Should members of the LSU Board of Supervisors disclose who receives their scholarships?|
Story Archives: Police jury considers DEQ-backed ordinance
- 2013 - 845 articles
- 2012 - 1954 articles
- 2011 - 2029 articles
- 2010 - 2139 articles
- 2009 - 2066 articles
- December 2009 - 163 articles
- November 2009 - 166 articles
- October 2009 - 231 articles
- September 2009 - 161 articles
- August 2009 - 136 articles
- July 2009 - 153 articles
- June 2009 - 126 articles
- May 2009 - 164 articles
- April 2009 - 242 articles
- April 30th, 2009 (Thursday) - 31 articles
- April 29th, 2009 (Wednesday) - 9 articles
- April 28th, 2009 (Tuesday) - 1 articles
- April 27th, 2009 (Monday) - 2 articles
- April 26th, 2009 (Sunday) - 1 articles
- April 25th, 2009 (Saturday) - 2 articles
- April 24th, 2009 (Friday) - 3 articles
- April 23rd, 2009 (Thursday) - 27 articles
- April 22nd, 2009 (Wednesday) - 9 articles
- April 21st, 2009 (Tuesday) - 2 articles
- April 20th, 2009 (Monday) - 3 articles
- April 18th, 2009 (Saturday) - 2 articles
- April 17th, 2009 (Friday) - 3 articles
- April 16th, 2009 (Thursday) - 37 articles
- April 15th, 2009 (Wednesday) - 10 articles
- April 14th, 2009 (Tuesday) - 2 articles
- April 13th, 2009 (Monday) - 3 articles
- April 12th, 2009 (Sunday) - 1 articles
- April 11th, 2009 (Saturday) - 2 articles
- April 9th, 2009 (Thursday) - 25 articles
- April 8th, 2009 (Wednesday) - 11 articles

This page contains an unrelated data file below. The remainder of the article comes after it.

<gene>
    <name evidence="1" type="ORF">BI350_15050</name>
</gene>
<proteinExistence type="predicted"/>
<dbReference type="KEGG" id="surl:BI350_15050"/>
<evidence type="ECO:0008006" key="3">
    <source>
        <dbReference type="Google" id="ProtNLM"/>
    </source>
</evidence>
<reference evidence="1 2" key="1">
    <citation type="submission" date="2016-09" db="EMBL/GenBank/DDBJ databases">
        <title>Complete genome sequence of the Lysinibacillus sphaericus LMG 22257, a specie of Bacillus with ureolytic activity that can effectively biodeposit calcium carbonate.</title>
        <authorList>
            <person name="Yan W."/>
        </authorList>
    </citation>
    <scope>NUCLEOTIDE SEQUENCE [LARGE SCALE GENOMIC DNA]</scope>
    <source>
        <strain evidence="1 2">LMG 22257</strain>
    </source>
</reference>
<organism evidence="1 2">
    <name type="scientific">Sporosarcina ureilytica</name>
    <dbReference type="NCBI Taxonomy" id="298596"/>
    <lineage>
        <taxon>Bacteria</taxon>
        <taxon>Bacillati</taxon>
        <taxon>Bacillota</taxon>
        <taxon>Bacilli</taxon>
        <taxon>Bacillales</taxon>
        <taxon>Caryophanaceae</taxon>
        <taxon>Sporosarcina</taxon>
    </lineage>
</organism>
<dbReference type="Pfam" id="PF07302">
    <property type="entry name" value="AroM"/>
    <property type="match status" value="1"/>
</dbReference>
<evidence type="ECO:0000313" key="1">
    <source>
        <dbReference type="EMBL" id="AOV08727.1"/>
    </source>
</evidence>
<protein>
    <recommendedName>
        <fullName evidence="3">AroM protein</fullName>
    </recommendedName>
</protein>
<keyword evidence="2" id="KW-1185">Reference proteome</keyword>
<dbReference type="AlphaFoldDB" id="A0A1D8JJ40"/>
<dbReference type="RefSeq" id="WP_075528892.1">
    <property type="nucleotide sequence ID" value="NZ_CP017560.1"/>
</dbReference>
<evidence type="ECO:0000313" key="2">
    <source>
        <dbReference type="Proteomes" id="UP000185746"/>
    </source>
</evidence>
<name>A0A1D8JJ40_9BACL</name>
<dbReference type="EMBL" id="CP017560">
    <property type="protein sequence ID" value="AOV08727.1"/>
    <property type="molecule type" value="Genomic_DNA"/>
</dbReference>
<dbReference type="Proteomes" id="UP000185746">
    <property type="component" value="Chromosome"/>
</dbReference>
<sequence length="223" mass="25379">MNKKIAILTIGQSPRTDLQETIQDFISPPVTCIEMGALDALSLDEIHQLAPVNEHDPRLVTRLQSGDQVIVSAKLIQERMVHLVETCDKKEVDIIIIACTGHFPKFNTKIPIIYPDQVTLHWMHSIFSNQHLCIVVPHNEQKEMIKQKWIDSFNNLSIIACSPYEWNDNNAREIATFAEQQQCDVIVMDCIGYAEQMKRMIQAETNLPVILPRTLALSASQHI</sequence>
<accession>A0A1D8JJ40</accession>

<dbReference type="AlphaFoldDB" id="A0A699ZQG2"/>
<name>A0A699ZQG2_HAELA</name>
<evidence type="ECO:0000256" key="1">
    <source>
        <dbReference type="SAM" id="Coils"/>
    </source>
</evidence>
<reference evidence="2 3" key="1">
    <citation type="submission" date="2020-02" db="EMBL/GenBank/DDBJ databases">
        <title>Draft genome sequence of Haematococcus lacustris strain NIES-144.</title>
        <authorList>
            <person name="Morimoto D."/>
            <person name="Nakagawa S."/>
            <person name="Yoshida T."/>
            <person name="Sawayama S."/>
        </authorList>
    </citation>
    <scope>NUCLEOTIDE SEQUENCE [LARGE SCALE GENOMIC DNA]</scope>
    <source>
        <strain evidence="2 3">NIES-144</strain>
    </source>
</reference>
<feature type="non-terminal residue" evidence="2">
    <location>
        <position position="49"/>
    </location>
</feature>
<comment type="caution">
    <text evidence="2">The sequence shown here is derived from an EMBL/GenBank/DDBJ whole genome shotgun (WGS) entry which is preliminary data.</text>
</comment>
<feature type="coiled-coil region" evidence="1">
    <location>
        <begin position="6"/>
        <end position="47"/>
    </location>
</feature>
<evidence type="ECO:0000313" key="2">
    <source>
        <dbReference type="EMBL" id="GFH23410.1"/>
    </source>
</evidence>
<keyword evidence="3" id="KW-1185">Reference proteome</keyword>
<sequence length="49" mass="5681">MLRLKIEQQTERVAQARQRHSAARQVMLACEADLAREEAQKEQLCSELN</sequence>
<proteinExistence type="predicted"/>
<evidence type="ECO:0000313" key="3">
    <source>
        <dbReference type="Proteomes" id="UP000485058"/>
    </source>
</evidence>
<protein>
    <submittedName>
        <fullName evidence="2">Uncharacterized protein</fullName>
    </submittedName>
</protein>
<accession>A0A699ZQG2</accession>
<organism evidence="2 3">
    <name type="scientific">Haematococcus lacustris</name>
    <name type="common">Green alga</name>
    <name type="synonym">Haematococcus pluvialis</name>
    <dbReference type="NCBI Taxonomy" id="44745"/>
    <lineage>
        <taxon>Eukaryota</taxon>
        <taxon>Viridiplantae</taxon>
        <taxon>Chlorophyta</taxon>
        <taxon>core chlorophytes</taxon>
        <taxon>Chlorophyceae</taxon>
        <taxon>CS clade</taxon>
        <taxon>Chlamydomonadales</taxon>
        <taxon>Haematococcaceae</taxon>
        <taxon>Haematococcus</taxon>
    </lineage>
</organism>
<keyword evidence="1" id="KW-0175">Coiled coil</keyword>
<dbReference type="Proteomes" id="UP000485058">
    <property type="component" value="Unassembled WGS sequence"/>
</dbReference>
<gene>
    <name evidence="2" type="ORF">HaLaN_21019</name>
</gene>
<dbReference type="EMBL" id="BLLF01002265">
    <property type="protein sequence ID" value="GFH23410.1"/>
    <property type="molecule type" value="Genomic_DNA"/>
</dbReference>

- April 7th, 2009 (Tuesday) - 1 articles
- April 5th, 2009 (Sunday) - 1 articles
- April 4th, 2009 (Saturday) - 3 articles
- April 3rd, 2009 (Friday) - 3 articles
- April 2nd, 2009 (Thursday) - 39 articles
- April 1st, 2009 (Wednesday) - 9 articles
- March 2009 - 204 articles
- February 2009 - 163 articles
- January 2009 - 157 articles
- 2008 - 1757 articles
|Police jury considers DEQ-backed ordinance|
The Louisiana Department of Environmental Quality recommended the Ouachita Parish Police Jury adopt a groundwater protection ordinance to protect public water wells from contamination.
DEQ officials spoke to the police jury Monday during its regular meeting.
DEQ's Howard Fielding said ground water contamination can occur easily due to a number of factors.
He said 15 percent of the state's population is served by community ground water systems that have a high chance of contamination.
"There's very few existing state regulations in terms of protecting public water supplies," Fielding said.
Once a source of drinking water has been contaminated, it is very difficult and expensive to clean up, Fielding said. Efforts to decontaminate a public drinking source could cost hundreds of thousands or millions.
"Because it is below the ground, it is very difficult to clean up," Fielding said. "You have to pump that well forever to get the contaminant out of it."
For example, the town of Gilbert in the early 1990s discovered its wells were contaminated from a gasoline station, which went out of business in 1985.
"Eventually, between 1985 and 1990, the wells sucked gasoline in and they lost all of their wells," Fielding said. "So, they had to go well out of town to build new wells and then pipe the water back."